A few months ago, I published a video and article stating why I switched from a Glock 19 Gen 5 to an FN 509 Compact as my go-to handgun. A number of our readers commented that if I liked the FN, I should check out the HK VP9SK.

One viewer, Armed Prophet, posted on our YouTube page, "You should really try the HK VP9SK. If you have the cash available I promise you won’t leave the gun store without it. After you put the right combination of grip inserts on it and shoot it you will be in love. It is a bit pricey but well worth every penny."

As a fan of Heckler & Koch, I decided to take up that offer and get a closer look at the VP9SK.


Table of Contents

Intro: FN 509C vs HK VP9SK
Grip Modularity
Mag Release
Grip Texture
Loaded Chamber Indicator



FN 509C HK VP9 SK 9mm handgun pistol
The HK VP9SK (left) and the FN 509 C (right) are both considered to be compact 9mm handguns. (Photo: Ben Philippi/Guns.com)

In order to borrow a HK VP9SK for testing, I browsed the Certified Used Guns page at Guns.com and found a nice sample. The HK arrived a few days later in excellent condition. The first thing I noticed was how similar it was to the FN. Both are considered compact handguns. They are almost identical in terms of size, weight, and features. See the comparison chart above.


With the 13-round magazine inserted, the VP9SK fills my average-sized man's hands well. (Photo: Ben Philippi/Guns.com)

I was pleased to see that the HK shared the same grip length modularity that I loved about the FN. Depending on what magazine you insert, you can change the length of the grip. Since most of your printing when carrying comes from the grip sticking out over your waistband, this feature makes it more concealable. Both guns ship with different-capacity magazines that allow you to do this.



509C next to VP9SK pistol
The VP9SK (top) and 509C (bottom) are very similar in more ways than one. (Photo: Ben Philippi/Guns.com)


Although both guns are very similar, there are some differences that really set them apart. First off, the HK is made in Germany while the FN, which was originally a Belgian company, is made in the U.S. Both companies have been in business for a long time and are renowned for making high-quality firearms. Consumers and militaries around the world trust their lives to their products. Let's dig in a bit more on what sets them apart.



VP9SK grip
The paddle mag release is possibly the biggest difference between the two guns. (Photo: Ben Philippi/Guns.com)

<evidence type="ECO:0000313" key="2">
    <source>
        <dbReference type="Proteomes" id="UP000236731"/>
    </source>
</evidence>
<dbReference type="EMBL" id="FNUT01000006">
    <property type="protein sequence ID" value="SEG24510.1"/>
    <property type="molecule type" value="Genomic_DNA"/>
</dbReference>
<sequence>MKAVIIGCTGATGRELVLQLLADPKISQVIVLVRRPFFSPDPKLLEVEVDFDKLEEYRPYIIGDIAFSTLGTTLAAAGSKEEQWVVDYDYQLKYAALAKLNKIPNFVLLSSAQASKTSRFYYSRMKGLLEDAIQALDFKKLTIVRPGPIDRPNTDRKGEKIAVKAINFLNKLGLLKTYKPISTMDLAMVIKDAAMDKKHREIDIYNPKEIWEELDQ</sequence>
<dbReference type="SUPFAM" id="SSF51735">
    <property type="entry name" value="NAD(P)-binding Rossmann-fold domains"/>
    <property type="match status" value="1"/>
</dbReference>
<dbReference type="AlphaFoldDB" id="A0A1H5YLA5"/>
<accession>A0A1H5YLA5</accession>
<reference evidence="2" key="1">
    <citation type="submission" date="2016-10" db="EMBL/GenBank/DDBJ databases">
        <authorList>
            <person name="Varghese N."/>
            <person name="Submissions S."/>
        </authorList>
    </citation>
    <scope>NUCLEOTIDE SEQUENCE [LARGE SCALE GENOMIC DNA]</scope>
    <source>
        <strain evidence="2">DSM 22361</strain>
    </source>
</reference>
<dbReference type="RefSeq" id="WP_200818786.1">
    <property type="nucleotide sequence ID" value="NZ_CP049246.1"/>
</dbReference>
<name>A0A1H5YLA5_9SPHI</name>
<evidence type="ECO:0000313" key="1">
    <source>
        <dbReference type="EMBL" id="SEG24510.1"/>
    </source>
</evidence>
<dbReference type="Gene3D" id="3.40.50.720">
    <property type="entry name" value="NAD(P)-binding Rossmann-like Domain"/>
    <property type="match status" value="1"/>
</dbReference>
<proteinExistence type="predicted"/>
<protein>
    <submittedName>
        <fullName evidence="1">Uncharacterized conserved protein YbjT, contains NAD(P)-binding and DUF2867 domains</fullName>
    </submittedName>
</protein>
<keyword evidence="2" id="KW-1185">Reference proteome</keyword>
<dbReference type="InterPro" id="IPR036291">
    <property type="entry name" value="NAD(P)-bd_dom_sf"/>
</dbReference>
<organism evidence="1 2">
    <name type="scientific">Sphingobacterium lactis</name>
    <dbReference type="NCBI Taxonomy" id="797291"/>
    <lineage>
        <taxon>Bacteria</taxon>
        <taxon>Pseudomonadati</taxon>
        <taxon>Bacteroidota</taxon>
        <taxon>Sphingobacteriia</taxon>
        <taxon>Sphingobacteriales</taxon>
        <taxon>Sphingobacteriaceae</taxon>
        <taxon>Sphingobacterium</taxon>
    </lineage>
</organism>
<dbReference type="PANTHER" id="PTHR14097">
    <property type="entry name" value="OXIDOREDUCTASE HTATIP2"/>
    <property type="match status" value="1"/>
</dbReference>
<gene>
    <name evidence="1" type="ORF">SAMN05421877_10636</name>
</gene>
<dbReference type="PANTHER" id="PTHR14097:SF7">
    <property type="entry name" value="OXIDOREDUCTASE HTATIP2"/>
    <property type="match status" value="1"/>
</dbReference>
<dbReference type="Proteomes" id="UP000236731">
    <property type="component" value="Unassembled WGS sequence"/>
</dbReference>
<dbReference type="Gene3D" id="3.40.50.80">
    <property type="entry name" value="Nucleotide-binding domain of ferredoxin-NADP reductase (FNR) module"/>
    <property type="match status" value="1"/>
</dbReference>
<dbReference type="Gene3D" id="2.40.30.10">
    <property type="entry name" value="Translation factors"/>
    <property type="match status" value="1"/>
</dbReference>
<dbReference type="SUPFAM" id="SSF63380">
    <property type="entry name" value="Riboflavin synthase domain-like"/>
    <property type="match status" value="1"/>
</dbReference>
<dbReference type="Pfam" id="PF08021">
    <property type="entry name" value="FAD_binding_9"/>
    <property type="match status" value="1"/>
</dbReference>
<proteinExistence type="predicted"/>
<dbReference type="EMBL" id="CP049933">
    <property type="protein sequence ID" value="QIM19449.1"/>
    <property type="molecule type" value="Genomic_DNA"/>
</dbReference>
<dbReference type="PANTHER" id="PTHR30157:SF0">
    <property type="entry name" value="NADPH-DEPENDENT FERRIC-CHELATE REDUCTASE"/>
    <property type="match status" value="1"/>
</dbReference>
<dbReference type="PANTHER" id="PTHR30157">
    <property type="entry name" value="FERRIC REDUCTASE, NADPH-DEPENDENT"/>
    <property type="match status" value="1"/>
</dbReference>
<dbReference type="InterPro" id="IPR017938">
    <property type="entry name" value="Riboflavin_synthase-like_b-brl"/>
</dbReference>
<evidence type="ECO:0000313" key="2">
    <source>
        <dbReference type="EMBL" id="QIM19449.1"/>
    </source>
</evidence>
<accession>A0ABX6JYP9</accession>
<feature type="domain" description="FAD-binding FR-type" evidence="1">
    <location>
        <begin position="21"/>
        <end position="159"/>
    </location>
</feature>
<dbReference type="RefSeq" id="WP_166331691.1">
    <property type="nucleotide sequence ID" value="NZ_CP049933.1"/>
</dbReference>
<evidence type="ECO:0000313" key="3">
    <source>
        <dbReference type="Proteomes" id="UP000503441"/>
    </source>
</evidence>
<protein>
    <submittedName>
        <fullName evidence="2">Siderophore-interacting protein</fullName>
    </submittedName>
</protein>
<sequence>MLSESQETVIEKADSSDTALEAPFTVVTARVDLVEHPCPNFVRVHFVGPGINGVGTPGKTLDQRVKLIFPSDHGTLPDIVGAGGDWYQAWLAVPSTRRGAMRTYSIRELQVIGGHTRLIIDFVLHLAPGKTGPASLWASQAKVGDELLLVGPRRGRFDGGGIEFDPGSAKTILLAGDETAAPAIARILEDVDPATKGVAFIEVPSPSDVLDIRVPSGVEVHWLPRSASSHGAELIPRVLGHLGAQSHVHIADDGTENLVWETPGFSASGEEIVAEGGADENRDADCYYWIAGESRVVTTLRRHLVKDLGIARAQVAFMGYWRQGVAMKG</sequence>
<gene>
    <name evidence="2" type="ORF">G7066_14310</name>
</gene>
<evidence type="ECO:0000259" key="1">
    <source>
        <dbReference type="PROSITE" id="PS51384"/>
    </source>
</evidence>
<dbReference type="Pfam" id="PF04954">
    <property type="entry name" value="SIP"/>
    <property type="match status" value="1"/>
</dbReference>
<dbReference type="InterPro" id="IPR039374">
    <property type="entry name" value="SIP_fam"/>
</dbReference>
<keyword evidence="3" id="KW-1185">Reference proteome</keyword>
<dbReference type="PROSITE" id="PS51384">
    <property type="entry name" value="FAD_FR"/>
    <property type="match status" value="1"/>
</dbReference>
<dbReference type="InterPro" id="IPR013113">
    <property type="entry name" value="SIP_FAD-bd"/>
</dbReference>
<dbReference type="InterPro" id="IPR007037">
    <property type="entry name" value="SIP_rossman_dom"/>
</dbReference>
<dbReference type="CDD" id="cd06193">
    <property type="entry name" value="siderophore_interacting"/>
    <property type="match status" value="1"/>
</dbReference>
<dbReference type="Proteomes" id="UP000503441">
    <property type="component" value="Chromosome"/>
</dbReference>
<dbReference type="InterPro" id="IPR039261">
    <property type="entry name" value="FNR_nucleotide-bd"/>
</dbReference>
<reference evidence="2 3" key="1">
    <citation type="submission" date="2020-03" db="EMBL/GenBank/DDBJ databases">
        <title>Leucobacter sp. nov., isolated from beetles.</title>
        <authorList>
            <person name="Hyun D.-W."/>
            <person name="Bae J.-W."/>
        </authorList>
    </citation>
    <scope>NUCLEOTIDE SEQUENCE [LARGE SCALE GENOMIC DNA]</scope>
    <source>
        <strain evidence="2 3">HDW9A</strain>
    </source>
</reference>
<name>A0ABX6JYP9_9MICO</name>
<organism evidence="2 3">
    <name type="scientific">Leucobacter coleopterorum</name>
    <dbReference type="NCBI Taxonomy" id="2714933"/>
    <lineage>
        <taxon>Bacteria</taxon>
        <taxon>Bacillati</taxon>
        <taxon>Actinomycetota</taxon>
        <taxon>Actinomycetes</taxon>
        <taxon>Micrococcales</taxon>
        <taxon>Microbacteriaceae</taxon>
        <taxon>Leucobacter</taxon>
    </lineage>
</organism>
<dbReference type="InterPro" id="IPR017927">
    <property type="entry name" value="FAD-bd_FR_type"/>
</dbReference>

Perhaps the biggest difference between the two guns are the ambidextrous magazine releases. The FN features release buttons on both sides of the grip. This is similar to Glock and SIG. The HK system is unique to HK. It features a paddle release at the bottom of the trigger guard. It works well, but it does take some time to get used to it. I've heard some people love it while others hate it. It's really a matter of preference.



FN 509C Grip
I personally find the FN grip texture to be the best in the business. (Photo: Ben Philippi/Guns.com)

The grip texture on the FN is hands down the best grip texture out there in my own personal opinion. Even with sweaty hands, I can maintain a good grip on it. The HK is better than Glock in terms of grip texture, but I would add stippling or grip tape to the HK to boost grip texture.

The HK does offer a wider variety of grip inserts, including side inserts to make the grip wider and back inserts to make it longer. There are also finger grooves on the HK. The FN only offers back inserts and the grip is straight. I personally prefer the grip on FN, but if you like a highly customizable grip, you should check out the HK.



HK VP9SK on the range
I preferred the HK trigger slightly over the FN. But both are very similar. (Photo: Ben Philippi/Guns.com)

Triggers on both guns are very similar. However, I found the HK trigger to be a little bit crisper. The FN trigger is not bad at all, but it does have a little bit of what I call grittiness before it breaks. Again, there are plenty of aftermarket triggers available for both guns if you want to trick them out.



HK VP9SK striker indicator
The cocked-striker indicator showing in red at the rear of the VP9SK. (Photo: Ben Philippi/Guns.com)


I love the cocked-striker indicator on the HK. When cocked, red is visible through a small hole directly on the back of the slide. I prefer this to the FN, which only has the extractor as a tab that slightly protrudes from the side of the firearm when a round is chambered. However, offers that and the cocked indicator to make it very easy to know the gun is ready to fire.



HK VP9SK shooting
The HK VP9SK was a lot of gun to shoot at the range. (Photo: Ben Philippi/Guns.com)


Since the FN is my own personal gun, I've put over 500 rounds through it, and it has gone bang every single time. Since the HK is on loan to me, I’ve only put just over 200 rounds through it. But it too worked flawlessly. I found both guns to have very similar shooting characteristics. The HK perhaps had a touch more muzzle flip, possibly because it's slightly lighter, but that was negligible. I found both guns to be equally accurate at 25 yards.




FN 509C on a table
I'll stick with my FN 509C for now, but I wouldn't be unhappy with the HK VP9SK. (Photo: Ben Philippi/Guns.com)

In conclusion, I don't think you can go wrong with either the FN 509 Compact or HK VP9SK. Both are manufactured by two of the most decorated gun companies in the world. They are top-notch picks when it comes to compact 9mm handguns. The HK is a bit more expensive than the FN.

It really comes down to which one you prefer. Hopefully, this article helped. My advice would be to visit a gun range where you can rent them both. Put a few magazines through both and see which one you prefer. Guns.com always has plenty of either, both new and used available for you once you've made up your mind.

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